Daily Ag Market Commentary - Live cattle futures were mixed

US - Live cattle futures were mixed on Friday, with February closing just slightly higher on the week. The three trading days this week saw February sharply higher, sharply lower, and higher to a weekly mid-range close. The weather was the big story and still is.
calendar icon 6 January 2007
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A mid-January storm showed up in the forecast today to prompt some further buying, but the storm was weakened in the mid-day forecast to prompt some late selling. There still was no cash cattle trade as of the futures close, which also worried some longs. Cattle owners are seeing negative margins, even larger with the recent storms, so they are negotiating for higher prices. Packers margins are improved with the higher beef prices, but if they pay more, then they will need to see even higher beef prices. The packer is also looking at the relatively large near-term supplies, which suggests that there are ample cattle supplies and that they shouldn't have to bid up prices. Again, the general numbers don't look so bad with the on feed at 102%, placements at 95%, and marketing's at 96% (due to one less slaughter day). Placements could be smaller give the wintry weather seen at the end of the month to give a more bullish mentality for the deferred contracts. Still the on feed number would be the largest for December in the reporting history (since 1996). The number that jumped up and grabbed me and started dragging me down was the number of cattle on feed more than 120 days. That number is 135% of last year. Even if the wintry weather ends up killing 3 times as many cattle as the 30,000 being reported for the loss in the 1997 severe weather, the near-term on feed supplies are still up over 30% from last year. The futures premium shown by the April contract will work to spread those large numbers beyond the current time frame, but all those extra cattle would seem likely to keep stiff resistance above current futures prices.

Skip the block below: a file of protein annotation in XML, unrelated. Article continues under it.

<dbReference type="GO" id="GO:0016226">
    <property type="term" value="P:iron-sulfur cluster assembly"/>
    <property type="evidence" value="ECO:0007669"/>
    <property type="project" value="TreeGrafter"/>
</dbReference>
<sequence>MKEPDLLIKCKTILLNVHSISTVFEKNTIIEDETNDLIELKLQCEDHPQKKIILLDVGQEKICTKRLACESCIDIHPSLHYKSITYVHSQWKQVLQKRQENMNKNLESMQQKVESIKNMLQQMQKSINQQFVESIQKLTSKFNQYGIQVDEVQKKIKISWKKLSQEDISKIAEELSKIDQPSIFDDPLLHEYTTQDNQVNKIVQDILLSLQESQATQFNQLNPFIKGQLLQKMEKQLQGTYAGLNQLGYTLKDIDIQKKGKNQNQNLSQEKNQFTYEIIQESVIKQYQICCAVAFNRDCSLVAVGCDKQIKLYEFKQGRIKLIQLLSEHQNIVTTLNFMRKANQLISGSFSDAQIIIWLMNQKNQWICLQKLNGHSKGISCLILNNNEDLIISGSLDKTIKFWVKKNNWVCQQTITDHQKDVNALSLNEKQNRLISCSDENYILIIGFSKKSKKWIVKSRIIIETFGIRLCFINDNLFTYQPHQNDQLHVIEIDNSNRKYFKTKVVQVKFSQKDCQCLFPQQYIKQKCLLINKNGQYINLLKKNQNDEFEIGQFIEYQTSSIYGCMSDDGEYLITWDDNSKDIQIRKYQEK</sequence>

Feeder cattle futures posted rather large losses on Friday, which was enough to close lower for the week. This came after a surge higher on Wednesday. Feeder futures did show early gains, but found a surge of selling as corn futures turned from lower to higher. Once again, the session lows for the March contract found support as it approached the host of moving averages, first on the list was the 20-day at 97.44. My bias is that the negative feedlot margins and the relatively high corn prices will continue, if not worsen, to dictate lower feeder cattle prices.

Source: Inside Futures
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